add Anka to the “family” the characterization becomes even more diverse. Did you
find yourself struggling at all to switch between the various character voices?
The switch in voices was made relatively easy by the fact that I knew the characters of Anka and
Theodor so well. They are based on people and experiences which greatly shaped me as a young
person. Before I ever put pen to paper, the characters had long existed in my mind, and I had carried
on lengthy conversations with them. Admittedly, the earliest draft was written as two separate
stories from opposite perspectives, which I pieced together after. But by the third draft, switching
from one voice to another came second nature.
2. Since it is mentioned in the long book synopsis I don’t think it is a spoiler to mention
that Anka is mute. It’s an unusual character trait for a protagonist. How did you
decide to write a mute protagonist and what is the symbolism behind this trait?
Anka’s story, that of a young woman in exile, is strongly influenced by my wanting to write my own
version of the heroine journeys I loved as a child. In those stories, muteness was often a central
motif (Hans Christian Andersen is especially known for this). The process of finding one’s ‘voice’
is a powerful symbol for a woman’s self-actualization. Perhaps this is why, as an introverted child
and immigrant, I associated with it so closely. Writing a character who is speech-impaired is not
a light choice and carries with it a certain responsibility, but on a psychological and practical level,
it seemed to serve Anka’s story. And although Anka remains speech-impaired throughout the
novel, she learns to relate and communicate to others in significant and emotional ways. She finds
her ‘voice’, which I feel is much of what her journey is all about.
3. There are thousands of books on the market that relate to World War II but you
took a different approach by writing about a London refuge for those who fled the
war. What inspired you to take this route as opposed to more traditional perspectives
on war-torn Europe?
The old adage is ‘write what you know’, which obviously is not always the easiest task for writers of
historical fiction. Especially when writing about such an extreme period in history as World War II.
An author is responsible to readers who still remember that time. There must be absolute emotional
authenticity. I have always been keenly aware of the war, having grown up in Germany and having
continued to study its culture well into graduate school. The German-Romanian part of my family
was also greatly affected by its events, which I tried to pay homage to by the setting and circumstance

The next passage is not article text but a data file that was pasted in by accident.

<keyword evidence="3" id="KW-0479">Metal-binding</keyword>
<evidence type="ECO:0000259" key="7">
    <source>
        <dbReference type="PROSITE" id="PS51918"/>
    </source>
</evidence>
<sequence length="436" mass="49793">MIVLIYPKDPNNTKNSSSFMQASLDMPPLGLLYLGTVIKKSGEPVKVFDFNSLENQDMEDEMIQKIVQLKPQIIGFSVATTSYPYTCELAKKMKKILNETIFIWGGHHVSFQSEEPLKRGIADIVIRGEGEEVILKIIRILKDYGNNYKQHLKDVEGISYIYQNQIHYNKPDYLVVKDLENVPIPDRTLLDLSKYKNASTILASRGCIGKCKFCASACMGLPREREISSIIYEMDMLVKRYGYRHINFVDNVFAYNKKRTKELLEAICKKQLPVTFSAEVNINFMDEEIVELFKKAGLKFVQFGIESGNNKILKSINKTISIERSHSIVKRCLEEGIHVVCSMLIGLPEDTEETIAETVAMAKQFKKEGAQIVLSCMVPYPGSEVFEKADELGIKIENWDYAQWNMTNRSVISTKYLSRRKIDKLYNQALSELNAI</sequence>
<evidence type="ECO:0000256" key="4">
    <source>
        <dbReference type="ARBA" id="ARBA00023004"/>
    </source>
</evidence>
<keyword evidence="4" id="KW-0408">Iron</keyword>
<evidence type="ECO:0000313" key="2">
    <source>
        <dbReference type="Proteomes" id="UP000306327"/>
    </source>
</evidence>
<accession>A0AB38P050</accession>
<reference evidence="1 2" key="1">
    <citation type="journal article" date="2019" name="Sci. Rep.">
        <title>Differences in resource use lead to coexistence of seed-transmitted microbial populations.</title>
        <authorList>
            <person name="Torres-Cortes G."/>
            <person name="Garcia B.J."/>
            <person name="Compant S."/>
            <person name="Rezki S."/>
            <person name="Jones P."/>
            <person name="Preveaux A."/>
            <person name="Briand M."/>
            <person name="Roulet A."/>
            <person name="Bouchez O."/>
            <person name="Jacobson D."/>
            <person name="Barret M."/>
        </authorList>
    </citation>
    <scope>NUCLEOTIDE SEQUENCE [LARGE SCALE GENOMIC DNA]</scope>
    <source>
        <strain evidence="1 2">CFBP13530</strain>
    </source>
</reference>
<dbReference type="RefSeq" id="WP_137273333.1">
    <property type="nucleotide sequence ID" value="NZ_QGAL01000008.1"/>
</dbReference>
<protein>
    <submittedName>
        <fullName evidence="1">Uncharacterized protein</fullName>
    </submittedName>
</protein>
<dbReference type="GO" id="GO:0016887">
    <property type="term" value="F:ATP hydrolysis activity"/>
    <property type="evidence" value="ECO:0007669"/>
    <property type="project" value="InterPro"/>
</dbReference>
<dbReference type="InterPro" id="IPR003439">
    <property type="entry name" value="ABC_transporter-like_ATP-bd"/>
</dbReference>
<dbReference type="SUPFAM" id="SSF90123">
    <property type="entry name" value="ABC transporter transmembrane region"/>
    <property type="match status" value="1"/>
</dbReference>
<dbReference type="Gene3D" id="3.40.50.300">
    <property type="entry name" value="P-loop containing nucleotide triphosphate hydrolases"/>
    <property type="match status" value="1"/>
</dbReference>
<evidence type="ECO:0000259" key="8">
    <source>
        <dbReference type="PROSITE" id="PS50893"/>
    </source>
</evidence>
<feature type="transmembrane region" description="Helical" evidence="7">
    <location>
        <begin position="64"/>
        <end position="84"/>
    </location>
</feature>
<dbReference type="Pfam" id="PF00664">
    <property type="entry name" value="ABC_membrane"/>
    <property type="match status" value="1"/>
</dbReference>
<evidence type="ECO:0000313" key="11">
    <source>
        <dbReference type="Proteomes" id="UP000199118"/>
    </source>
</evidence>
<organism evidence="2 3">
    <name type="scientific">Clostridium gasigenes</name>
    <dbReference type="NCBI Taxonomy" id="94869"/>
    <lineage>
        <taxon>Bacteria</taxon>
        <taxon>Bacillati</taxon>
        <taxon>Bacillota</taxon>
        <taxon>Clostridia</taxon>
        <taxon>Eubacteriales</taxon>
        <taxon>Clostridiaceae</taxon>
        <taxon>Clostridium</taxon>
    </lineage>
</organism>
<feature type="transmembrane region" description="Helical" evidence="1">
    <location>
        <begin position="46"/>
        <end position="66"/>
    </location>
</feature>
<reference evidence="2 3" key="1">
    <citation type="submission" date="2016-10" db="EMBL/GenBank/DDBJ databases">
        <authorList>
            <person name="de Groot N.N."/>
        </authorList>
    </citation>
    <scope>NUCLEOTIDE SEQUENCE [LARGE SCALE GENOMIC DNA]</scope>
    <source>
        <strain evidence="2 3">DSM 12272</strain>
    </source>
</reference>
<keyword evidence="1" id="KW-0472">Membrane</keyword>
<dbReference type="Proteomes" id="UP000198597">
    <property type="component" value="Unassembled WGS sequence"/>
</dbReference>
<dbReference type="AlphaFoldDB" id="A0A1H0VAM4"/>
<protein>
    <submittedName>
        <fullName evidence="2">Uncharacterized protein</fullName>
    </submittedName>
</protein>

of Anka’s origins.
However, what I learned throughout my life about the war made it abundantly clear to me that I
could not do this very raw and tragic subject justice. So much of what happened then is beyond what
I could imagine or recreate, because it is in its essence unimaginable. I know many other writer of
my generation have set their novels in World War II with much success. I leave it to them. I would
not presume to add anything new or to use it as a vehicle for flexing my creative muscle. My interest
lies in the aftermath of things, in the way experiences resonate, in beginnings and in hopefulness.
4. A photograph of Trafalgar Square, London (dated 1901) served as the novel’s cover
art (a copy of which is included in your amazing giveaway). How long did it take you to
settle on this image for your cover and why did you ultimately make this decision?
The cover originally was going to be an image similar to a portrait from the Romanian painter
Grigorescu, which shows a young woman’s face in a red kerchief set against a black background.
The title of the book, which remained the same for almost nine years before I changed it on the final
draft, was “Bearing Still Lifes and Landscapes”, with the story focused much more on the events in
Vienna and Romania. Over time I I realized that this detracted from the forward motion of the plot.
Once I redirected my focus to the ‘present’ in London, with Vienna and Romania as flashbacks or as
novel excerpts, I also changed the name to “Gibbin House”. The house is one of the main characters,
after all. Serendipitously, my mom had this original stereoscopic photograph of Trafalgar Square
and suggested I used it for the cover. She thought it hints at both the British setting and the early
Century time frame of the story. I think she was right.
5. What is the most valuable lesson you learned while researching, writing and
publishing Gibbin House? Any regrets?
The most valuable lesson I learned was to trust my instincts. There are infinite ways to say one
thing, and not trusting your choices can lead to endless overthinking and editing that often sucks the
life and immediacy out of your writing. If something feels right, leave it alone. I’ve compared early
drafts with the final one, and it’s amazing to see that the portions of prose I wrote without forcing
them are the only ones that remained unchanged throughout each incarnation of the novel.
If I have any regrets about “Gibbin House”, it’s that it took so long to write, I was impatient to put it
out there and did not plan a promotional strategy. As a self-published author, I should have devoted
at least a couple months to spreading the word, getting reviews, etc., before releasing the book. But I
suppose that’s all part of experience. I’m looking forward to getting things right with my next book,